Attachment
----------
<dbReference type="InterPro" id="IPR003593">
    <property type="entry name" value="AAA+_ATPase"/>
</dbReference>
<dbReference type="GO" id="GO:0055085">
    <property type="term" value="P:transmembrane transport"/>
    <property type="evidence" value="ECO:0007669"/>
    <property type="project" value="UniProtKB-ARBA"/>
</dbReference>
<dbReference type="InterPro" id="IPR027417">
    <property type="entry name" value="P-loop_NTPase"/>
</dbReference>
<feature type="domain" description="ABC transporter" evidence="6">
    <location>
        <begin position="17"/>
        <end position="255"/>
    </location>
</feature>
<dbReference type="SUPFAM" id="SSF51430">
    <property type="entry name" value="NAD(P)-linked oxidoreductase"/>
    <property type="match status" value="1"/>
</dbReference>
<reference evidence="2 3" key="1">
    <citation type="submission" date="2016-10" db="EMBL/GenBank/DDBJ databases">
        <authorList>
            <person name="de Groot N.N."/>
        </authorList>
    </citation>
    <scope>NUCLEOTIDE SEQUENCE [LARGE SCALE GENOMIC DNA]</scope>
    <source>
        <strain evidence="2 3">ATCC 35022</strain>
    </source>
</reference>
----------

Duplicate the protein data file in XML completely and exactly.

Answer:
<dbReference type="InterPro" id="IPR003593">
    <property type="entry name" value="AAA+_ATPase"/>
</dbReference>
<dbReference type="GO" id="GO:0055085">
    <property type="term" value="P:transmembrane transport"/>
    <property type="evidence" value="ECO:0007669"/>
    <property type="project" value="UniProtKB-ARBA"/>
</dbReference>
<dbReference type="InterPro" id="IPR027417">
    <property type="entry name" value="P-loop_NTPase"/>
</dbReference>
<feature type="domain" description="ABC transporter" evidence="6">
    <location>
        <begin position="17"/>
        <end position="255"/>
    </location>
</feature>
<dbReference type="SUPFAM" id="SSF51430">
    <property type="entry name" value="NAD(P)-linked oxidoreductase"/>
    <property type="match status" value="1"/>
</dbReference>
<reference evidence="2 3" key="1">
    <citation type="submission" date="2016-10" db="EMBL/GenBank/DDBJ databases">
        <authorList>
            <person name="de Groot N.N."/>
        </authorList>
    </citation>
    <scope>NUCLEOTIDE SEQUENCE [LARGE SCALE GENOMIC DNA]</scope>
    <source>
        <strain evidence="2 3">ATCC 35022</strain>
    </source>
</reference>